Agriculture and Environmental Systems Working Together

Okeechobee livestock agent, Lauren Butler, Regional Dairy Agent, Colleen Larson, and Gary Ritter, the Assistant Director of Government and Community Affairs for Florida Farm Bureau hosted a team from the National Parks Conservation Association.  Their goal was to gain a better understanding of how agriculture plays a role in protecting our waterways.  The group visited Larson Dairy Barn 8 and Williamson Cattle Company.

At Larson Dairy they learned about technology and best management practices that help conserve water used on the farm and protect waterways near the farm.  The dairy’s use of freestall barns to house cows helps the cow and water conservation and protection.  In the barns, cows receive shade, fans, and sprinklers all to keep them comfortable.  The barns are cleaned (or flushed) with recycled water 3 times per day.  All of the excess nutrients from the barns are collected and stored in storm water treatment ponds.  That water can then be treated or used to fertilize crops at the farm.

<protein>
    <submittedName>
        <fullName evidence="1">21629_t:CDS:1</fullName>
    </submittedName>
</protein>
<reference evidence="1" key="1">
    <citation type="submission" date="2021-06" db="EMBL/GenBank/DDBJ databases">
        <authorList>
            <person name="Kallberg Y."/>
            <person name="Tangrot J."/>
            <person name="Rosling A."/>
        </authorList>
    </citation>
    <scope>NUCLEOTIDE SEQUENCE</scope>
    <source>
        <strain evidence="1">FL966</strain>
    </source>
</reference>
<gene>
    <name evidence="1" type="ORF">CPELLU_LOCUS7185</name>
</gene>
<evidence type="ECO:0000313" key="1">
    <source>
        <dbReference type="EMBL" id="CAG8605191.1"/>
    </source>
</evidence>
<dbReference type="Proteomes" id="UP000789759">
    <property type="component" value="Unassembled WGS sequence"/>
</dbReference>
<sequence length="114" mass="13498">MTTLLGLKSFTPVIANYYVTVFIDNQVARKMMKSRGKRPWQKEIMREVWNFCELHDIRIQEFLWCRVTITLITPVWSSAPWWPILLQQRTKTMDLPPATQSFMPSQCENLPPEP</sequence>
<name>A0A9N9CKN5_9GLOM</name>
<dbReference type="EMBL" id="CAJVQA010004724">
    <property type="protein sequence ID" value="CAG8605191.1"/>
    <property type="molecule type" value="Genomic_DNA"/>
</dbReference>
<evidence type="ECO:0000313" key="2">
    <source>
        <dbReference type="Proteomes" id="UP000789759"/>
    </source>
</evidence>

Another water saving technology used at the farm is direct load.  This means that the milk is loaded directly onto a milk truck instead of into a milk tank at the farm.  This allows the farm to save hundreds of gallons of water each time the parlor and milk room are cleaned.

At Williamson Cattle Company the group learned about the important role natural spaces play in water quality.   Williamson Cattle Company participates in the WRS program storing and filtering water through the natural grassland on the ranch.

Farmers and ranchers are continually working to help protect the land and waterways that keep their operations sustainable.  UF/IFAS extension and Florida Farm Bureau are working together to help educate consumers, non-governmental organizations, and youth about the importance of agriculture to our natural resources.

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